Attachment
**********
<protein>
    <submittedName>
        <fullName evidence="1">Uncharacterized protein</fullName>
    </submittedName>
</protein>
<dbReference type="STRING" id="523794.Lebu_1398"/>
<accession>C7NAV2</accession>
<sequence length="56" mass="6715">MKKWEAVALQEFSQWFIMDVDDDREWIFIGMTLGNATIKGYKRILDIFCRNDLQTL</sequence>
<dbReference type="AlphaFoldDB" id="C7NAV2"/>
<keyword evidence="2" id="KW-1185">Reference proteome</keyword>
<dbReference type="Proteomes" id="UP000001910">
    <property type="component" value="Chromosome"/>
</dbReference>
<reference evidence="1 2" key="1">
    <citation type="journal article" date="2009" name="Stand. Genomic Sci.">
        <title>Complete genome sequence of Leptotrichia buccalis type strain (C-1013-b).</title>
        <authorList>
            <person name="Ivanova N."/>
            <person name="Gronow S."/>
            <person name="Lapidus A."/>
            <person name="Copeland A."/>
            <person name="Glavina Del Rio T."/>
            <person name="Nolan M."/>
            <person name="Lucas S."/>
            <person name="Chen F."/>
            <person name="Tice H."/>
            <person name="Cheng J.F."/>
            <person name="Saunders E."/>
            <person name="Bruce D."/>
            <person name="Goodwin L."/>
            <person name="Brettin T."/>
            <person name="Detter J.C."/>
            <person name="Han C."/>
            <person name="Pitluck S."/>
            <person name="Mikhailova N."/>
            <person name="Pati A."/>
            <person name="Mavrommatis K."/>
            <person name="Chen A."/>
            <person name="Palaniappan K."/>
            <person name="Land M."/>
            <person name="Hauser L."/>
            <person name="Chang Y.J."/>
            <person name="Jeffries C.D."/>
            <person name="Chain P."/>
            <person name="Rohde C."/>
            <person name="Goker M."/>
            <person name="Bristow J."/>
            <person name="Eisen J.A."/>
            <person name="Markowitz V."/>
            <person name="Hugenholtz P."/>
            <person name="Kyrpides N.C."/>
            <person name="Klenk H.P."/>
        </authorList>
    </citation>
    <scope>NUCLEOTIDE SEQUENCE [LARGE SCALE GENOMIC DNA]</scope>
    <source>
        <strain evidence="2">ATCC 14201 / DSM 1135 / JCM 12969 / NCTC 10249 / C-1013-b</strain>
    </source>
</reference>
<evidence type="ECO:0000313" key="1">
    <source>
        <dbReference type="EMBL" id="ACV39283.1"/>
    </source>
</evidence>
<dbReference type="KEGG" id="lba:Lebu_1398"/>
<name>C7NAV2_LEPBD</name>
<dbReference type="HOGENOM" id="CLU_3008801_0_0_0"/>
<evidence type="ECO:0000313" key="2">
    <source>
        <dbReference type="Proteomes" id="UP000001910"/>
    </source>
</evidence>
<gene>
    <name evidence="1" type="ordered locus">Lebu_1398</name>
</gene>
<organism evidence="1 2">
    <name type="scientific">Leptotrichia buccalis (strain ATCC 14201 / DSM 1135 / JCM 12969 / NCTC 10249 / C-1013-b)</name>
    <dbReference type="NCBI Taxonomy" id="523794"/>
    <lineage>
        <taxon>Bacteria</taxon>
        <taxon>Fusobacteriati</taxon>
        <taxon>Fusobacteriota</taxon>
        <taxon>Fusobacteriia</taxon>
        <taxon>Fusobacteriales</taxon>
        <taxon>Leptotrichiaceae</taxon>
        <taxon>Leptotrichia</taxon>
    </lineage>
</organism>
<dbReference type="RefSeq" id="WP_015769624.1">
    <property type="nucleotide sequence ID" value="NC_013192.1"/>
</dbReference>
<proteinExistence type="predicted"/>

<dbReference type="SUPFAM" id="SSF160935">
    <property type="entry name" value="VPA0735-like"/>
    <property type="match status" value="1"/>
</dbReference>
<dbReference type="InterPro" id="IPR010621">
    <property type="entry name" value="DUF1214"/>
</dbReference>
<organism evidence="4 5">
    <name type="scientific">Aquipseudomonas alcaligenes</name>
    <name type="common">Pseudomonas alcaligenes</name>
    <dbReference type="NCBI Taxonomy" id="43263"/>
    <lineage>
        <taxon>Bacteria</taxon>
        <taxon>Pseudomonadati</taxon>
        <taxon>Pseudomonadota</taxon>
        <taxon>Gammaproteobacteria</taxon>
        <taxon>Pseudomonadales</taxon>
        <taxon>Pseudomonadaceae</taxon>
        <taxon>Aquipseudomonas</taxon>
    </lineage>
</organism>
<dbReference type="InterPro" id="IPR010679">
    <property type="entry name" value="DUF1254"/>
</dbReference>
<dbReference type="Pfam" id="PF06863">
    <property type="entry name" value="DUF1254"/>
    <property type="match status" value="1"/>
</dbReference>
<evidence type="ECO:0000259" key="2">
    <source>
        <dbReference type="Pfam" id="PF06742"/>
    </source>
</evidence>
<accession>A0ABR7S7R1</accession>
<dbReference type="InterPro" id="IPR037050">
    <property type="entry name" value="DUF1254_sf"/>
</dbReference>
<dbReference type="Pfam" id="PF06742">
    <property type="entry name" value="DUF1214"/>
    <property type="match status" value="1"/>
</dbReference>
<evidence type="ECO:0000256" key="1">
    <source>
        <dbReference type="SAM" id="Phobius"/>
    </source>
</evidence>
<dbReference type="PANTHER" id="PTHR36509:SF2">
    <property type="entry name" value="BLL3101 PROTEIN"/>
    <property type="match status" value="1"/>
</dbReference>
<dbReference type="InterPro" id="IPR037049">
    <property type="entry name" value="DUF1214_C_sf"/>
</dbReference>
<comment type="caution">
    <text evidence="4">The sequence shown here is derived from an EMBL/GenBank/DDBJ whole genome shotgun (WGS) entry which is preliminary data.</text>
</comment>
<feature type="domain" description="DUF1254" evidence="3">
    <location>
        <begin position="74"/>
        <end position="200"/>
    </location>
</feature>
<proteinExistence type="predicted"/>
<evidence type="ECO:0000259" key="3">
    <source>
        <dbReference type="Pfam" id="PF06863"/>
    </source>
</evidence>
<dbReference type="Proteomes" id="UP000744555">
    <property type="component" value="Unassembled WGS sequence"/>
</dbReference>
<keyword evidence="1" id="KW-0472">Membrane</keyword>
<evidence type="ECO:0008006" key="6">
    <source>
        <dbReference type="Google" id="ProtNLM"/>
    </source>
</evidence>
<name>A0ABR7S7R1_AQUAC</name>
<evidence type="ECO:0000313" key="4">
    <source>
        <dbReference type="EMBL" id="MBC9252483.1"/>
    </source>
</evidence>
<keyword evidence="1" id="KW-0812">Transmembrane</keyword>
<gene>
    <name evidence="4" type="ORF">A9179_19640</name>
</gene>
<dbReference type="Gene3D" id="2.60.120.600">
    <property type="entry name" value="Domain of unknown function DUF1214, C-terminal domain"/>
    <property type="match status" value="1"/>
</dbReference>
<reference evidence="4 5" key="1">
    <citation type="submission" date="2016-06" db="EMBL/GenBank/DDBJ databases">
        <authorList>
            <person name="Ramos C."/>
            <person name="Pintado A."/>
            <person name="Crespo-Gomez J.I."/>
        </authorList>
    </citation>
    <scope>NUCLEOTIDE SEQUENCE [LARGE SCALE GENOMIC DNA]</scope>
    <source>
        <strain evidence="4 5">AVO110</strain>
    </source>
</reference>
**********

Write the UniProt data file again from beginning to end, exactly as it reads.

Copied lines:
<protein>
    <submittedName>
        <fullName evidence="1">Uncharacterized protein</fullName>
    </submittedName>
</protein>
<dbReference type="STRING" id="523794.Lebu_1398"/>
<accession>C7NAV2</accession>
<sequence length="56" mass="6715">MKKWEAVALQEFSQWFIMDVDDDREWIFIGMTLGNATIKGYKRILDIFCRNDLQTL</sequence>
<dbReference type="AlphaFoldDB" id="C7NAV2"/>
<keyword evidence="2" id="KW-1185">Reference proteome</keyword>
<dbReference type="Proteomes" id="UP000001910">
    <property type="component" value="Chromosome"/>
</dbReference>
<reference evidence="1 2" key="1">
    <citation type="journal article" date="2009" name="Stand. Genomic Sci.">
        <title>Complete genome sequence of Leptotrichia buccalis type strain (C-1013-b).</title>
        <authorList>
            <person name="Ivanova N."/>
            <person name="Gronow S."/>
            <person name="Lapidus A."/>
            <person name="Copeland A."/>
            <person name="Glavina Del Rio T."/>
            <person name="Nolan M."/>
            <person name="Lucas S."/>
            <person name="Chen F."/>
            <person name="Tice H."/>
            <person name="Cheng J.F."/>
            <person name="Saunders E."/>
            <person name="Bruce D."/>
            <person name="Goodwin L."/>
            <person name="Brettin T."/>
            <person name="Detter J.C."/>
            <person name="Han C."/>
            <person name="Pitluck S."/>
            <person name="Mikhailova N."/>
            <person name="Pati A."/>
            <person name="Mavrommatis K."/>
            <person name="Chen A."/>
            <person name="Palaniappan K."/>
            <person name="Land M."/>
            <person name="Hauser L."/>
            <person name="Chang Y.J."/>
            <person name="Jeffries C.D."/>
            <person name="Chain P."/>
            <person name="Rohde C."/>
            <person name="Goker M."/>
            <person name="Bristow J."/>
            <person name="Eisen J.A."/>
            <person name="Markowitz V."/>
            <person name="Hugenholtz P."/>
            <person name="Kyrpides N.C."/>
            <person name="Klenk H.P."/>
        </authorList>
    </citation>
    <scope>NUCLEOTIDE SEQUENCE [LARGE SCALE GENOMIC DNA]</scope>
    <source>
        <strain evidence="2">ATCC 14201 / DSM 1135 / JCM 12969 / NCTC 10249 / C-1013-b</strain>
    </source>
</reference>
<evidence type="ECO:0000313" key="1">
    <source>
        <dbReference type="EMBL" id="ACV39283.1"/>
    </source>
</evidence>
<dbReference type="KEGG" id="lba:Lebu_1398"/>
<name>C7NAV2_LEPBD</name>
<dbReference type="HOGENOM" id="CLU_3008801_0_0_0"/>
<evidence type="ECO:0000313" key="2">
    <source>
        <dbReference type="Proteomes" id="UP000001910"/>
    </source>
</evidence>
<gene>
    <name evidence="1" type="ordered locus">Lebu_1398</name>
</gene>
<organism evidence="1 2">
    <name type="scientific">Leptotrichia buccalis (strain ATCC 14201 / DSM 1135 / JCM 12969 / NCTC 10249 / C-1013-b)</name>
    <dbReference type="NCBI Taxonomy" id="523794"/>
    <lineage>
        <taxon>Bacteria</taxon>
        <taxon>Fusobacteriati</taxon>
        <taxon>Fusobacteriota</taxon>
        <taxon>Fusobacteriia</taxon>
        <taxon>Fusobacteriales</taxon>
        <taxon>Leptotrichiaceae</taxon>
        <taxon>Leptotrichia</taxon>
    </lineage>
</organism>
<dbReference type="RefSeq" id="WP_015769624.1">
    <property type="nucleotide sequence ID" value="NC_013192.1"/>
</dbReference>
<proteinExistence type="predicted"/>

<dbReference type="SUPFAM" id="SSF160935">
    <property type="entry name" value="VPA0735-like"/>
    <property type="match status" value="1"/>
</dbReference>
<dbReference type="InterPro" id="IPR010621">
    <property type="entry name" value="DUF1214"/>
</dbReference>
<organism evidence="4 5">
    <name type="scientific">Aquipseudomonas alcaligenes</name>
    <name type="common">Pseudomonas alcaligenes</name>
    <dbReference type="NCBI Taxonomy" id="43263"/>
    <lineage>
        <taxon>Bacteria</taxon>
        <taxon>Pseudomonadati</taxon>
        <taxon>Pseudomonadota</taxon>
        <taxon>Gammaproteobacteria</taxon>
        <taxon>Pseudomonadales</taxon>
        <taxon>Pseudomonadaceae</taxon>
        <taxon>Aquipseudomonas</taxon>
    </lineage>
</organism>
<dbReference type="InterPro" id="IPR010679">
    <property type="entry name" value="DUF1254"/>
</dbReference>
<dbReference type="Pfam" id="PF06863">
    <property type="entry name" value="DUF1254"/>
    <property type="match status" value="1"/>
</dbReference>
<evidence type="ECO:0000259" key="2">
    <source>
        <dbReference type="Pfam" id="PF06742"/>
    </source>
</evidence>
<accession>A0ABR7S7R1</accession>
<dbReference type="InterPro" id="IPR037050">
    <property type="entry name" value="DUF1254_sf"/>
</dbReference>
<dbReference type="Pfam" id="PF06742">
    <property type="entry name" value="DUF1214"/>
    <property type="match status" value="1"/>
</dbReference>
<evidence type="ECO:0000256" key="1">
    <source>
        <dbReference type="SAM" id="Phobius"/>
    </source>
</evidence>
<dbReference type="PANTHER" id="PTHR36509:SF2">
    <property type="entry name" value="BLL3101 PROTEIN"/>
    <property type="match status" value="1"/>
</dbReference>
<dbReference type="InterPro" id="IPR037049">
    <property type="entry name" value="DUF1214_C_sf"/>
</dbReference>
<comment type="caution">
    <text evidence="4">The sequence shown here is derived from an EMBL/GenBank/DDBJ whole genome shotgun (WGS) entry which is preliminary data.</text>
</comment>
<feature type="domain" description="DUF1254" evidence="3">
    <location>
        <begin position="74"/>
        <end position="200"/>
    </location>
</feature>
<proteinExistence type="predicted"/>
<evidence type="ECO:0000259" key="3">
    <source>
        <dbReference type="Pfam" id="PF06863"/>
    </source>
</evidence>
<dbReference type="Proteomes" id="UP000744555">
    <property type="component" value="Unassembled WGS sequence"/>
</dbReference>
<keyword evidence="1" id="KW-0472">Membrane</keyword>
<evidence type="ECO:0008006" key="6">
    <source>
        <dbReference type="Google" id="ProtNLM"/>
    </source>
</evidence>
<name>A0ABR7S7R1_AQUAC</name>
<evidence type="ECO:0000313" key="4">
    <source>
        <dbReference type="EMBL" id="MBC9252483.1"/>
    </source>
</evidence>
<keyword evidence="1" id="KW-0812">Transmembrane</keyword>
<gene>
    <name evidence="4" type="ORF">A9179_19640</name>
</gene>
<dbReference type="Gene3D" id="2.60.120.600">
    <property type="entry name" value="Domain of unknown function DUF1214, C-terminal domain"/>
    <property type="match status" value="1"/>
</dbReference>
<reference evidence="4 5" key="1">
    <citation type="submission" date="2016-06" db="EMBL/GenBank/DDBJ databases">
        <authorList>
            <person name="Ramos C."/>
            <person name="Pintado A."/>
            <person name="Crespo-Gomez J.I."/>
        </authorList>
    </citation>
    <scope>NUCLEOTIDE SEQUENCE [LARGE SCALE GENOMIC DNA]</scope>
    <source>
        <strain evidence="4 5">AVO110</strain>
    </source>
</reference>